How to turn a boring script into an interesting one
Writing screenplays for films is one of the most desirable jobs for writers. Screenwriting is quite different from writing a story or a novel, and it can get quite frustrating at times. A film script needs to be engaging and keep all the narrative elements in place. If you think your script is veering towards mundane, keep reading to find compelling ways to make it interesting.
Keeping the main plot simple
An engaging script usually has an uncomplicated plot structure. A strong and catchy introduction to the script captures the attention of the audience from the start, and a thrilling conclusion makes the script memorable. A deviation from either of these might make the script fall flat. You can play with the narrative of the plot with flashbacks, flash-forwards, and the introduction of non-linear elements, but these need to be done while keeping the main plot steady.
Show, don’t tell
Screenwriting is more about visual storytelling, rather than describing them with long conversations. The audience will be much more engaged with the script if there are more visual details. Too many long conversations make the script clunky, causing the audience to lose interest quickly.
Avoids too many dialogues or action description
While reading your own screenplay, if you notice too many paragraphs of dialogues, cut most of it out. The general rule of thumb of a properly formatted script is to avoid dialogues that are more than 5 lines long, as it tends to become a ‘speech’. Too many ‘speeches’ will bore the reader, as the characters have to talk through long tedious explanations of an event or another character.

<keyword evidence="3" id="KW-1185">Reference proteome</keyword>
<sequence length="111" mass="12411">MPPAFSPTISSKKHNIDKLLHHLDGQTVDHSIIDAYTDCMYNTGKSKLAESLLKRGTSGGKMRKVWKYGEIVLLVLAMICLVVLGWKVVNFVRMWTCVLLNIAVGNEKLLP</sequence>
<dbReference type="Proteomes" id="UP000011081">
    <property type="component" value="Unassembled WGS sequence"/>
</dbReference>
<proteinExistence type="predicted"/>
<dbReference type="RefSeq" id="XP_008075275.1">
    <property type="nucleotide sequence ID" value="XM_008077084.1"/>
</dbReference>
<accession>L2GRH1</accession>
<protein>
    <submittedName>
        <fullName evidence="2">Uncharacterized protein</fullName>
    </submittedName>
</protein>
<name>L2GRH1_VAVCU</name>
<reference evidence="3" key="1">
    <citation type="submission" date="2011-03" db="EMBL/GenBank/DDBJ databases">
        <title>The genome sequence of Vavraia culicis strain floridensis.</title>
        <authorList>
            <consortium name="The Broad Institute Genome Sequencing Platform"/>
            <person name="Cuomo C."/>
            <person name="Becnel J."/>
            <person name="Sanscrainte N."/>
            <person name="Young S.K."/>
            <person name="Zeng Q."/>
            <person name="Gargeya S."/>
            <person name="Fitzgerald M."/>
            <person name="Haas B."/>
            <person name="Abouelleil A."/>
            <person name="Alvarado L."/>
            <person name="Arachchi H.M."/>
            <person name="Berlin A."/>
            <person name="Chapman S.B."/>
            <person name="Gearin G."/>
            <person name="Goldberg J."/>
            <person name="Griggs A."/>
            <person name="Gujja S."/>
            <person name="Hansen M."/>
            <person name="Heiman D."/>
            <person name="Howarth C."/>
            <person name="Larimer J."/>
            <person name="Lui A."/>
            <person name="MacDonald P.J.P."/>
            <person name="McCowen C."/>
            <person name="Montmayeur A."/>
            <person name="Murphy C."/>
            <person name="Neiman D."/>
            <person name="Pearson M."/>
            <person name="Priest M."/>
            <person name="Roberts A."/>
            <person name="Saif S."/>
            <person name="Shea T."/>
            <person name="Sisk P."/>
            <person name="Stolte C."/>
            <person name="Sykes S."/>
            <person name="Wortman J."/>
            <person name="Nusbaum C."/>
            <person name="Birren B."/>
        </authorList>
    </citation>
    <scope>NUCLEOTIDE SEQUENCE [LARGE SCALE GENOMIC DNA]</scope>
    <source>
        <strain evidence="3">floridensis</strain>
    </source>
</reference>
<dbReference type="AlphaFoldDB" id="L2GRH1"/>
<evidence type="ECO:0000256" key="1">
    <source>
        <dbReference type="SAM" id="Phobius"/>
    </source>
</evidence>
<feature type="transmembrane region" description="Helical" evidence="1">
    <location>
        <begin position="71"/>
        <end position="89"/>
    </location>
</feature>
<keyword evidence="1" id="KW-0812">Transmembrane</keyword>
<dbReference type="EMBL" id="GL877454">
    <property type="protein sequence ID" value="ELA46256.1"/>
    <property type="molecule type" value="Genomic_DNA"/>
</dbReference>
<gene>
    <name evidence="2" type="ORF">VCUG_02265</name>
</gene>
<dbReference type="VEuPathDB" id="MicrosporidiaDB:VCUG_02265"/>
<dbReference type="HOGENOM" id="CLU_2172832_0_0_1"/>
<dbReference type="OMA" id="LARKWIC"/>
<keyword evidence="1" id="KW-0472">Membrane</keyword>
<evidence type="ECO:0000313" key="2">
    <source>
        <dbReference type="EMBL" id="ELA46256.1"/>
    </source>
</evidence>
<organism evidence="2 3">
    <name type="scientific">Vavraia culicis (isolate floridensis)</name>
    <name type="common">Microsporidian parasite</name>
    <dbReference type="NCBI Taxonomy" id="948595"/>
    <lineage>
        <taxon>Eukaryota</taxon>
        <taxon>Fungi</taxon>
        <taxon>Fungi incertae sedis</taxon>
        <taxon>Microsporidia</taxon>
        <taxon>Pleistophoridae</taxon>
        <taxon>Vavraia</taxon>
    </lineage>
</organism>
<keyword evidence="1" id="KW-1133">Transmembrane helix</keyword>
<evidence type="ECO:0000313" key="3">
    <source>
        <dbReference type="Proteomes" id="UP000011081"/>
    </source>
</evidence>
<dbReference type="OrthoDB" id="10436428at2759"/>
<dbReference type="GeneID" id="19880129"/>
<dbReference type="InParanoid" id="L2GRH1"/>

Similarly, large chunks of action descriptions will bore the audience, and too many parenthetical actions will limit the range of actors. Just write the visual action the audience will see on-screen or the words the actors say. Leave the rest to the director and actors.
You want your audience to root for your protagonist, and despise your antagonist, to make them engage more with your script. Interesting backstories of characters, few quirks, mannerisms, flaws, phobias and dark secrets,add more reality and make the reader empathize with the characters. Whatever background or personality traits you write for a character, remember to keep it consistent, especially if you are writing for a TV/web series.
Make your script short and vertical
It is a good idea to stick to a page limit while writing a screenplay. The audience is unlikely to engage with a script that is too long or too clunky. Movie scripts should ideally be limited to 100-120 pages, while TV episode scripts can be anywhere between 55-65 pages, depending on the length of the episode. While formatting your script, break up the densely packed paragraphs into two or three sentence paragraphs, or keep more white space on both sides.
These are a few tips and tricks that will significantly improve the quality of your script, and keep it away from the large pile of rejected scripts in a producer’s office.